Silver’s argument rests on his contention that the intellectually sophisticated, sufficiently informed (i.e., has read Silver’s paper) theist who holds that her belief is warranted solely from its being formed by the sensus divinitatus (and I would like to note that I am not even sure such a person exists) cannot rationally believe that her theistic belief is warranted. Silver holds that this is because “there is something inappropriately circular about the way that the SIPE theist holds that her belief in God is warranted due to its being produced by a properly functioning sensus divinitatus.”[5]  Silver claims that the only reason Plantinga gives for the experiential theist believing they possess a properly functioning sensus divinitatus is derived from their belief that God exists. To make this point, Silver quotes Plantinga:

[If theistic belief is true] then there is, indeed, such a person as God, a person… who loves us, who desires that we know and love him, and who is such that it is our end and good to know and love him. But if these things are so, then he would of course intend that we be able to be aware of his presence and to know something about him. And if that is so, the natural thing to think is that he created us in such a way that we would come to hold such true beliefs as that there is such a person as God… And if that is so, then the natural thing to think is that the cognitive processes that do produce belief in God are aimed by their designer as producing that belief.[5]

Silver’s ultimate conclusion from this is that the “SIPE theist bases her belief in God on the belief that she has been so informed by a properly functioning sensus divinitatus, and at the same time bases her belief that she has a properly functioning sensus divinitatus on her supposition that God exists.”[6] Silver shows that this circularity is illegitimate based on the independence constraint on neutralizers:

Z cannot neutralize X as a potential defeater for Y if Z is evidentially dependent on Y.[7]

In this situation, Z is the SIPE theists’ belief in the sensus divinitatus, which is dependent on God’s existence (Y). But Y is what is being called into question by the potential defeater (X) of the problem of evil. Silver thus holds that this illegitimate circularity that undermines the theist’s ability to rationally believe that her theistic belief is warranted, which leaves her unable to defeat the defeater presented in the problem of evil.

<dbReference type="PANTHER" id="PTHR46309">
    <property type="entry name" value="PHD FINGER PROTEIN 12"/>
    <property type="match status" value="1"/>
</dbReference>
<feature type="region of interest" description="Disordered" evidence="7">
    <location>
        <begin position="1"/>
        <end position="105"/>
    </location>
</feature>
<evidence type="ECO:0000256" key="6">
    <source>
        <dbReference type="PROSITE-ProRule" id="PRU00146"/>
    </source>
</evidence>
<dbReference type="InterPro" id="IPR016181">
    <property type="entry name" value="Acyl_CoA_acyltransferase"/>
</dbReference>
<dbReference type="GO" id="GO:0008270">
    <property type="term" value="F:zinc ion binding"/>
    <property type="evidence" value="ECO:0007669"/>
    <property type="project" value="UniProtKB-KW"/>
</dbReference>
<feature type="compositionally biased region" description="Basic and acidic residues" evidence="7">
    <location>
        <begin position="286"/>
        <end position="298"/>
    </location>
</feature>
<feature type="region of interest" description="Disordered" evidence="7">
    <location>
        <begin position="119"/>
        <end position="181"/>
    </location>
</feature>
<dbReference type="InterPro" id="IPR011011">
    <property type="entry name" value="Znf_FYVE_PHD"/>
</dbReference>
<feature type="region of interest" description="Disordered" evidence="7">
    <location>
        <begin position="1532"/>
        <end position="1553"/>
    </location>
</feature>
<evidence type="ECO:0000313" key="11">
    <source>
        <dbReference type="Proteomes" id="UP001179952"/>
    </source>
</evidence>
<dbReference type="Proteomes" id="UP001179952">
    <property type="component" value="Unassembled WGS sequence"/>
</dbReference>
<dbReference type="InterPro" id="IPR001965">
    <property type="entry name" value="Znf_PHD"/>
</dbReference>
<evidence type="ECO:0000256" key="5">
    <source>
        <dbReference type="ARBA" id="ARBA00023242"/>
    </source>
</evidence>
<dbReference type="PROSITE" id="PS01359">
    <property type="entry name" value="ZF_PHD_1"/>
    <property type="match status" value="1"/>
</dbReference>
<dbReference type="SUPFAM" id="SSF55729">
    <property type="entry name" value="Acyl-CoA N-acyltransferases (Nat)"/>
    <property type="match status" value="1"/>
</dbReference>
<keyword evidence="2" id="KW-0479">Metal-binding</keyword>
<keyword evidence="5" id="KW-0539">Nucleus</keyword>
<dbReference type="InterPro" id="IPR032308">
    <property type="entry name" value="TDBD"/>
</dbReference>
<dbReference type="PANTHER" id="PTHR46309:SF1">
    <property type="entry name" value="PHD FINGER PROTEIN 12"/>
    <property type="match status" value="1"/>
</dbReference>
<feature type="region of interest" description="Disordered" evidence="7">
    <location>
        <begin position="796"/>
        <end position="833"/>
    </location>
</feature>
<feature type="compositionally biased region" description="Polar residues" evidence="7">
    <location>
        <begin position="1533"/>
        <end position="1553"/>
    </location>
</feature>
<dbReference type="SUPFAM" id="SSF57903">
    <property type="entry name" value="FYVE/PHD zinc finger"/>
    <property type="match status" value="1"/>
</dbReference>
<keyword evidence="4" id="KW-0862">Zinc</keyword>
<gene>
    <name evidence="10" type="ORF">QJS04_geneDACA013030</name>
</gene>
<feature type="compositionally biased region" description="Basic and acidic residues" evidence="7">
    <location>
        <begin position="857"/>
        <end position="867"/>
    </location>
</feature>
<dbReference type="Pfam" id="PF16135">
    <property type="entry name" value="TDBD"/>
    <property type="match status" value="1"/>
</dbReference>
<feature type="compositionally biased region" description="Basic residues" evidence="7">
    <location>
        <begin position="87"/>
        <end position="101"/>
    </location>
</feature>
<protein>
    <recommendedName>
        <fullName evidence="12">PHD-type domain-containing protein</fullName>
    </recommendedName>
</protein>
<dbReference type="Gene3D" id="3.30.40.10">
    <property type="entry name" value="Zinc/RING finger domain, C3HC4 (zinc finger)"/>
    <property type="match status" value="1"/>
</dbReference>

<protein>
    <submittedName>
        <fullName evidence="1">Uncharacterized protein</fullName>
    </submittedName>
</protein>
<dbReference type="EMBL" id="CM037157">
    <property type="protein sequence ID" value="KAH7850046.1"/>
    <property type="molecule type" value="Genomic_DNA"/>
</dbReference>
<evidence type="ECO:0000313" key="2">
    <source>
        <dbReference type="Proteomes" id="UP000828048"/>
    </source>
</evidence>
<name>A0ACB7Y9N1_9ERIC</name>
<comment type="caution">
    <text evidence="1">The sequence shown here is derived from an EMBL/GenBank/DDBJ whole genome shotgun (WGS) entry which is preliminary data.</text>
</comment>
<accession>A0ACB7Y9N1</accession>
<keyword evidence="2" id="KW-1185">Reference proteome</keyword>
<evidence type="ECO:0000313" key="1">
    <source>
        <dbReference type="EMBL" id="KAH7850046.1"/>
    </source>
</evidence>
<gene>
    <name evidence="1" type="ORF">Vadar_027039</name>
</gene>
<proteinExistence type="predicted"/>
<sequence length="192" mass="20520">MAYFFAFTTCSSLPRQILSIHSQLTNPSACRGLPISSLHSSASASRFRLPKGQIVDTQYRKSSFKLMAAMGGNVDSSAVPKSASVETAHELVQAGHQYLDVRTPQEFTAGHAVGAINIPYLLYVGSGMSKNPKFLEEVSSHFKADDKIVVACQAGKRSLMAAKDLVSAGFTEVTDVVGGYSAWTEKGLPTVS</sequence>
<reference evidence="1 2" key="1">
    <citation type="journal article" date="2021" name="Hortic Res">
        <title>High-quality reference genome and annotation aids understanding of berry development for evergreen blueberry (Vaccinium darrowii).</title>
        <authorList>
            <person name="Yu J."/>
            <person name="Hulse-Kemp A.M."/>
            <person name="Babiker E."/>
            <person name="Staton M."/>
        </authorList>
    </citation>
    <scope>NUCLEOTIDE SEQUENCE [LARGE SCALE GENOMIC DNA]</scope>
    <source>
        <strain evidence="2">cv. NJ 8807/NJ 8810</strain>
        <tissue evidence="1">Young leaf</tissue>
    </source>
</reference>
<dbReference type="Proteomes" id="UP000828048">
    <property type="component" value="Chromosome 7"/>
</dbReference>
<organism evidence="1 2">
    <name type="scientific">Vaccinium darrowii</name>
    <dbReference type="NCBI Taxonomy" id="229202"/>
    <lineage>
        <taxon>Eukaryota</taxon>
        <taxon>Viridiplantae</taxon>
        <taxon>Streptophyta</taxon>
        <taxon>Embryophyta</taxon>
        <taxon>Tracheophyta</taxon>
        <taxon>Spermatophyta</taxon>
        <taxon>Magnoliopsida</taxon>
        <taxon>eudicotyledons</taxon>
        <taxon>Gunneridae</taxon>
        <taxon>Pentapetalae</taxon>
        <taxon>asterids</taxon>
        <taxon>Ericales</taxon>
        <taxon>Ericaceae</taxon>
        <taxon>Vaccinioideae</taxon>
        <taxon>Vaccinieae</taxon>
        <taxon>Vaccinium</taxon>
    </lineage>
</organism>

Baldwin and Thune’s paper objects to the theist who holds “creedal-specific religious beliefs” on the basis of their exclusivity, that is, “their propositional content entails the falsehood of other, incompatible religious beliefs.”[8]  Christian belief would fall into this category, since the truth of its doctrines necessitates the falsehood of other religions. Baldwin and Thune intend to show that the proper basicity of the Christian belief under Plantinga’s model can be challenged by the testimony of a religious experience that is incompatible with the beliefs of the Christian. They pull the following example from a different article from David Silver:

David Silver supposes that a person (call her Faith) accepts Christian belief in the basic way, roughly according to Plantinga’s “Aquinas/Calvin” model. Further, he continues, Faith’s trustworthy friend, Victor, reports to her that he has had a religious experience and as a result has come to form religious beliefs incompatible with those of Faith… According to Silver, unless Faith has a defeater for Victor’s testimony (other than her own basic belief in the truth of Christianity), her Christian belief will be defeated and thus cannot be rationally maintained.[9]

Baldwin & Thune assert that in the face of this counter-testimony, the Christian is threatened with a defeater to the proper basicality (and, by extension, the warrant) of her Christian beliefs.

The first possible way to defeat Victor’s testimony that the article addresses is by the Principle of Testimonial Evidence, presented by Vogelstein. According to Baldwin and Thune:

PTE     If I believe proposition P in the basic way, then if I hear testimony that  ̴ P and have no further defeater for P or  ̴ P, I ought to weigh the strength of my inclination to believe that P against the strength of my inclination to believe that  ̴ P (based on that testimony) in order to determine whether to believe P,  ̴ P, or neither P nor  ̴ P. [10]